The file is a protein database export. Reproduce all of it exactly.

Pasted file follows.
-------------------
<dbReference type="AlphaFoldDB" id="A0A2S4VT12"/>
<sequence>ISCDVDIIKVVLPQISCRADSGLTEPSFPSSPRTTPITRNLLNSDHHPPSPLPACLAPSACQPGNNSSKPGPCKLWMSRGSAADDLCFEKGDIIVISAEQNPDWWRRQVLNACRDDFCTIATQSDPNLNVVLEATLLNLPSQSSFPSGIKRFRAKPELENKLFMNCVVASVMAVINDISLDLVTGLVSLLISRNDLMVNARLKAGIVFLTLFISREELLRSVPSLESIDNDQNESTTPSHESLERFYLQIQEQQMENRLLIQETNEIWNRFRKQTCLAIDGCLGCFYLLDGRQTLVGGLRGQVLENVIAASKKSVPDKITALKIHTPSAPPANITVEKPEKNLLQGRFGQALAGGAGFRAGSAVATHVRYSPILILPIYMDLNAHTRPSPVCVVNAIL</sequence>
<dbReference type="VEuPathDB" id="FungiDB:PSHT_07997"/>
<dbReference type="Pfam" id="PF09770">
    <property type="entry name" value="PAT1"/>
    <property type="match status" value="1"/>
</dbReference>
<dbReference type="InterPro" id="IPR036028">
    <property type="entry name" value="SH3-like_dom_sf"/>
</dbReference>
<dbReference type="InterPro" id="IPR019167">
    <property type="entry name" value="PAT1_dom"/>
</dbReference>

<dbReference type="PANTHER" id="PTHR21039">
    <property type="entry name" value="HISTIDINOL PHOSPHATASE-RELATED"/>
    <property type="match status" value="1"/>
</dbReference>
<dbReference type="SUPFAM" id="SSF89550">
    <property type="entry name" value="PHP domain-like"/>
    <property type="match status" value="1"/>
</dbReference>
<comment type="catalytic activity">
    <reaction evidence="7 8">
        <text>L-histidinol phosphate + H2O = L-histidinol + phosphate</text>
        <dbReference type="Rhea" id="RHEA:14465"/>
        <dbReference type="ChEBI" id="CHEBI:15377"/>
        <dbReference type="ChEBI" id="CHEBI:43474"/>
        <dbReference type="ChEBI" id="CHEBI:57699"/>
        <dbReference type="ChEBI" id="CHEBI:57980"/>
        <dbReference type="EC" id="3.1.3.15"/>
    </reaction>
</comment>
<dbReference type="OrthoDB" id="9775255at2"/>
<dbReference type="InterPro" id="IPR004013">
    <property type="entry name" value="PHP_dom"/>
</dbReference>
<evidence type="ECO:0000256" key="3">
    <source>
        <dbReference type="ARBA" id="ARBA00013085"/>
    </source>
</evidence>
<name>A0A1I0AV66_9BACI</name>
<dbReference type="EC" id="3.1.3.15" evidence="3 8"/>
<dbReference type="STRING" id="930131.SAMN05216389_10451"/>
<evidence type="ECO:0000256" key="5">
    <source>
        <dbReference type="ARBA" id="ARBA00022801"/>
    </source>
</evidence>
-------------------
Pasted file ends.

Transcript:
<dbReference type="AlphaFoldDB" id="A0A2S4VT12"/>
<sequence>ISCDVDIIKVVLPQISCRADSGLTEPSFPSSPRTTPITRNLLNSDHHPPSPLPACLAPSACQPGNNSSKPGPCKLWMSRGSAADDLCFEKGDIIVISAEQNPDWWRRQVLNACRDDFCTIATQSDPNLNVVLEATLLNLPSQSSFPSGIKRFRAKPELENKLFMNCVVASVMAVINDISLDLVTGLVSLLISRNDLMVNARLKAGIVFLTLFISREELLRSVPSLESIDNDQNESTTPSHESLERFYLQIQEQQMENRLLIQETNEIWNRFRKQTCLAIDGCLGCFYLLDGRQTLVGGLRGQVLENVIAASKKSVPDKITALKIHTPSAPPANITVEKPEKNLLQGRFGQALAGGAGFRAGSAVATHVRYSPILILPIYMDLNAHTRPSPVCVVNAIL</sequence>
<dbReference type="VEuPathDB" id="FungiDB:PSHT_07997"/>
<dbReference type="Pfam" id="PF09770">
    <property type="entry name" value="PAT1"/>
    <property type="match status" value="1"/>
</dbReference>
<dbReference type="InterPro" id="IPR036028">
    <property type="entry name" value="SH3-like_dom_sf"/>
</dbReference>
<dbReference type="InterPro" id="IPR019167">
    <property type="entry name" value="PAT1_dom"/>
</dbReference>

<dbReference type="PANTHER" id="PTHR21039">
    <property type="entry name" value="HISTIDINOL PHOSPHATASE-RELATED"/>
    <property type="match status" value="1"/>
</dbReference>
<dbReference type="SUPFAM" id="SSF89550">
    <property type="entry name" value="PHP domain-like"/>
    <property type="match status" value="1"/>
</dbReference>
<comment type="catalytic activity">
    <reaction evidence="7 8">
        <text>L-histidinol phosphate + H2O = L-histidinol + phosphate</text>
        <dbReference type="Rhea" id="RHEA:14465"/>
        <dbReference type="ChEBI" id="CHEBI:15377"/>
        <dbReference type="ChEBI" id="CHEBI:43474"/>
        <dbReference type="ChEBI" id="CHEBI:57699"/>
        <dbReference type="ChEBI" id="CHEBI:57980"/>
        <dbReference type="EC" id="3.1.3.15"/>
    </reaction>
</comment>
<dbReference type="OrthoDB" id="9775255at2"/>
<dbReference type="InterPro" id="IPR004013">
    <property type="entry name" value="PHP_dom"/>
</dbReference>
<evidence type="ECO:0000256" key="3">
    <source>
        <dbReference type="ARBA" id="ARBA00013085"/>
    </source>
</evidence>
<name>A0A1I0AV66_9BACI</name>
<dbReference type="EC" id="3.1.3.15" evidence="3 8"/>
<dbReference type="STRING" id="930131.SAMN05216389_10451"/>
<evidence type="ECO:0000256" key="5">
    <source>
        <dbReference type="ARBA" id="ARBA00022801"/>
    </source>
</evidence>